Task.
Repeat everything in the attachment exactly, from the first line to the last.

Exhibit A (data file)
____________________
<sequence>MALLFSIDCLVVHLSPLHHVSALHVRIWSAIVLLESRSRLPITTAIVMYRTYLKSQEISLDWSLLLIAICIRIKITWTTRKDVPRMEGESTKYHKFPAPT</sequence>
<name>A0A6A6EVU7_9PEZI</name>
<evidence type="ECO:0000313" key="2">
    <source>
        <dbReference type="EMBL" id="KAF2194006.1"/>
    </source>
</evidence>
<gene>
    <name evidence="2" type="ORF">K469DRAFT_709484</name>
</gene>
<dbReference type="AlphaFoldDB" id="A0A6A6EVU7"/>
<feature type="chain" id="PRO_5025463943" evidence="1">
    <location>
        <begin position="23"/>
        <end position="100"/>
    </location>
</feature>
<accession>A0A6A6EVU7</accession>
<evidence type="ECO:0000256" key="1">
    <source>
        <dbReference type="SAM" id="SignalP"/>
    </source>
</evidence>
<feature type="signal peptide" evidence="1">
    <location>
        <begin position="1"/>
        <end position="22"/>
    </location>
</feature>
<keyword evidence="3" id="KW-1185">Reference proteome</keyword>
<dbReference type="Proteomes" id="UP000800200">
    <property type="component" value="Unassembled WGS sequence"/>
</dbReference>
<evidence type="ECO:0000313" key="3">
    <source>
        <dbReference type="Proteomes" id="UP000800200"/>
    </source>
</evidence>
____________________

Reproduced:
<sequence>MALLFSIDCLVVHLSPLHHVSALHVRIWSAIVLLESRSRLPITTAIVMYRTYLKSQEISLDWSLLLIAICIRIKITWTTRKDVPRMEGESTKYHKFPAPT</sequence>
<name>A0A6A6EVU7_9PEZI</name>
<evidence type="ECO:0000313" key="2">
    <source>
        <dbReference type="EMBL" id="KAF2194006.1"/>
    </source>
</evidence>
<gene>
    <name evidence="2" type="ORF">K469DRAFT_709484</name>
</gene>
<dbReference type="AlphaFoldDB" id="A0A6A6EVU7"/>
<feature type="chain" id="PRO_5025463943" evidence="1">
    <location>
        <begin position="23"/>
        <end position="100"/>
    </location>
</feature>
<accession>A0A6A6EVU7</accession>
<evidence type="ECO:0000256" key="1">
    <source>
        <dbReference type="SAM" id="SignalP"/>
    </source>
</evidence>
<feature type="signal peptide" evidence="1">
    <location>
        <begin position="1"/>
        <end position="22"/>
    </location>
</feature>
<keyword evidence="3" id="KW-1185">Reference proteome</keyword>
<dbReference type="Proteomes" id="UP000800200">
    <property type="component" value="Unassembled WGS sequence"/>
</dbReference>
<evidence type="ECO:0000313" key="3">
    <source>
        <dbReference type="Proteomes" id="UP000800200"/>
    </source>
</evidence>